May 17, 2024 - News

Suburban schools becoming less white

Illustration of a classroom full of desks with half of them in black and white and half in color

Illustration: Sarah Grillo/Axios

The U.S. Supreme Court ruled 70 years ago today, in the landmark Brown v. Board of Education case, that separating children in public schools on the basis of race was unconstitutional.

  • But American public schools are growing more separate and unequal in areas once seen as havens for integration, according to a UCLA Civil Rights Project report.

Why it matters: The disparities show resegregation has emerged almost everywhere, including in North Texas.

  • And, there has been almost no public policy response as segregated schools battle limited resources and more teacher shortages than predominantly white schools.

The big picture: Over the last decade, the number of intensely segregated school districts — defined as districts that are 90%-100% nonwhite students — has doubled in the nation's largest 25 suburban areas, UCLA researchers found.

State of play: Some suburban districts in North Texas have seen rising levels of segregation over the past three decades, including Arlington, Irving, Carrollton-Farmers Branch, Richardson and Lewisville ISDs, per an analysis by Stanford University and the University of Southern California.

Case in point: In 1991, the student enrollment at McCoy Elementary in Carrollton-Farmers Branch ISD was 84% white, 5% Black and 4% Latino.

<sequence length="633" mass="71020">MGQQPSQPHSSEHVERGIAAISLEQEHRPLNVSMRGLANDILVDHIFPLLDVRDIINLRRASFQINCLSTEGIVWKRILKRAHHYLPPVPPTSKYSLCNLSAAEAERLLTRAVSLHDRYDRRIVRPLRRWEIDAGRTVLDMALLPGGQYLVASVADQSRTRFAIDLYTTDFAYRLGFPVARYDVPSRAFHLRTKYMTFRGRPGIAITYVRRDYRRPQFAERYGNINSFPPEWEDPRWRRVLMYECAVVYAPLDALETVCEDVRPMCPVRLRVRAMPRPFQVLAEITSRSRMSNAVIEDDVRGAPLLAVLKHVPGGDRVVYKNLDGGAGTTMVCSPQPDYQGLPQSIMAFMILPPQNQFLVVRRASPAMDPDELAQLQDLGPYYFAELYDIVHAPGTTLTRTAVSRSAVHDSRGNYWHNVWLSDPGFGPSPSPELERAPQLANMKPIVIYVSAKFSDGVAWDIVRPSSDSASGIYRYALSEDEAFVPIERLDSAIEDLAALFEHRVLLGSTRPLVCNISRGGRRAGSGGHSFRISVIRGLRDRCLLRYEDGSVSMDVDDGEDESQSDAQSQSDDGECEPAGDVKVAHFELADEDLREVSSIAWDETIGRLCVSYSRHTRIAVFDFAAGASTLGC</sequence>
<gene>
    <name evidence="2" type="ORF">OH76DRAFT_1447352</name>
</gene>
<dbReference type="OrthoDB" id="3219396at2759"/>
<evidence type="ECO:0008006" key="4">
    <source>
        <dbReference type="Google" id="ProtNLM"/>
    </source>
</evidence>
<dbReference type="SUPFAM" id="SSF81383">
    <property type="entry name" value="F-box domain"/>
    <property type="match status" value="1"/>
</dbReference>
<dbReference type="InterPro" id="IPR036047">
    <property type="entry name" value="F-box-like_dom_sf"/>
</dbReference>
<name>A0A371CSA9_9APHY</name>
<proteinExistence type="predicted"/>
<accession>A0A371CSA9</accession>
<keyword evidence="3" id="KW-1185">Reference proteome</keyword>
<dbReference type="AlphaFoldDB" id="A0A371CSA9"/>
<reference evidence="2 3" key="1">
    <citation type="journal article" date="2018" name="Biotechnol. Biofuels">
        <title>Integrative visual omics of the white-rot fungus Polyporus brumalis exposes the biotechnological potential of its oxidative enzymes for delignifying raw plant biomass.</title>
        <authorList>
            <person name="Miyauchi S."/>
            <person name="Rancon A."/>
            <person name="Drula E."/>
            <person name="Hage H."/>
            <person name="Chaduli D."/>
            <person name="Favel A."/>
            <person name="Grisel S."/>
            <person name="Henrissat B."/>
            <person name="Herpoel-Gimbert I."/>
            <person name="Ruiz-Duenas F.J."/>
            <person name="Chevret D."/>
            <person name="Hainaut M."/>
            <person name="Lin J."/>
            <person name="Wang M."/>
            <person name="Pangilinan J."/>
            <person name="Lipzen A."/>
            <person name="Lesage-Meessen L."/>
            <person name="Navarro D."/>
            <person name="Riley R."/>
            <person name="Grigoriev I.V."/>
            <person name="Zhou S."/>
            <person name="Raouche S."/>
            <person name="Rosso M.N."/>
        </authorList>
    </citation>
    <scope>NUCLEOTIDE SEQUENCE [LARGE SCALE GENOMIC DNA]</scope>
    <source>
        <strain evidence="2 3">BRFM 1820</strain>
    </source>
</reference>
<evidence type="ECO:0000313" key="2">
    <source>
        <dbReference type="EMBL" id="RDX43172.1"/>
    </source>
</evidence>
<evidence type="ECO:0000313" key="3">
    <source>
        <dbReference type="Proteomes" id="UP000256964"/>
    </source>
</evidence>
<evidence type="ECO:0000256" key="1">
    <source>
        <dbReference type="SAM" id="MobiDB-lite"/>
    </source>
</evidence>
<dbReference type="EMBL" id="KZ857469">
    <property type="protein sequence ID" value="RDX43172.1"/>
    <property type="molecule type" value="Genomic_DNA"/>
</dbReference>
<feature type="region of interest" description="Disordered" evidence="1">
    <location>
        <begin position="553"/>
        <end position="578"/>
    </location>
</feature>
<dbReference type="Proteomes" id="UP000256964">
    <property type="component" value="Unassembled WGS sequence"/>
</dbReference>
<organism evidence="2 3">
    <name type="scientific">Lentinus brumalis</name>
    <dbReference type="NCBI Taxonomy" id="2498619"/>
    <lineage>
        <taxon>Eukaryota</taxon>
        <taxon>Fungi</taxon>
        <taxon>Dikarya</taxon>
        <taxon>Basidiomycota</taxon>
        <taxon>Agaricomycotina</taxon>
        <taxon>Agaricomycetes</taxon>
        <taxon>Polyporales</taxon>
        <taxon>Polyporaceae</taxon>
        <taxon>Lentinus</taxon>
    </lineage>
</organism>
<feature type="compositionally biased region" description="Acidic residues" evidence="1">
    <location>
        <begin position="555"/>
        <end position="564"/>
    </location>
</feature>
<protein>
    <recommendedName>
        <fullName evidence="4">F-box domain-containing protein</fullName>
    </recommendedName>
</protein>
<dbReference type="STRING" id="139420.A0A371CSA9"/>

• In 2022, the district's student enrollment was less than 19% white and 75% students of color.
Choropleth map of Texas counties showing the estimated level of segregation between Hispanic and white students in K-12 public schools. Castro County in northern Texas had the highest segregation, with an index value of 0.59 out of 1. Counties in the eastern part of the state tended to have higher segregation than counties in the south.
Data: Stanford Education Data Archive; Note: Index ranges from 0 to 1, where 0 implies no segregation (all schools have identical proportions of Hispanic and white students) while 1 implies complete segregation (no Hispanic student attends a school with any white students, and vice versa); Map: Axios Visuals

By the numbers: Student enrollment in the Dallas-Fort Worth-Arlington metro's urban districts was 19% white, 53% Latino, 21% Black and 5% Asian in 2010-11.

  • In the suburban districts, it was 47% white, 29% Latino, 15% Black and 6% Asian.
  • By 2019-20, the suburban districts were 38% white, 33% Latino, 16% Black and 9% Asian.

Between the lines: The region and the state continue to diversify amid a population boom.

  • The Hispanic population in the Dallas area more than doubled between 2000 and 2022. There was a 90% increase in the Black population.
  • Hispanic Texans now make up the largest share of the Texas population, and non-Hispanic white residents make up less than 40% of the population.

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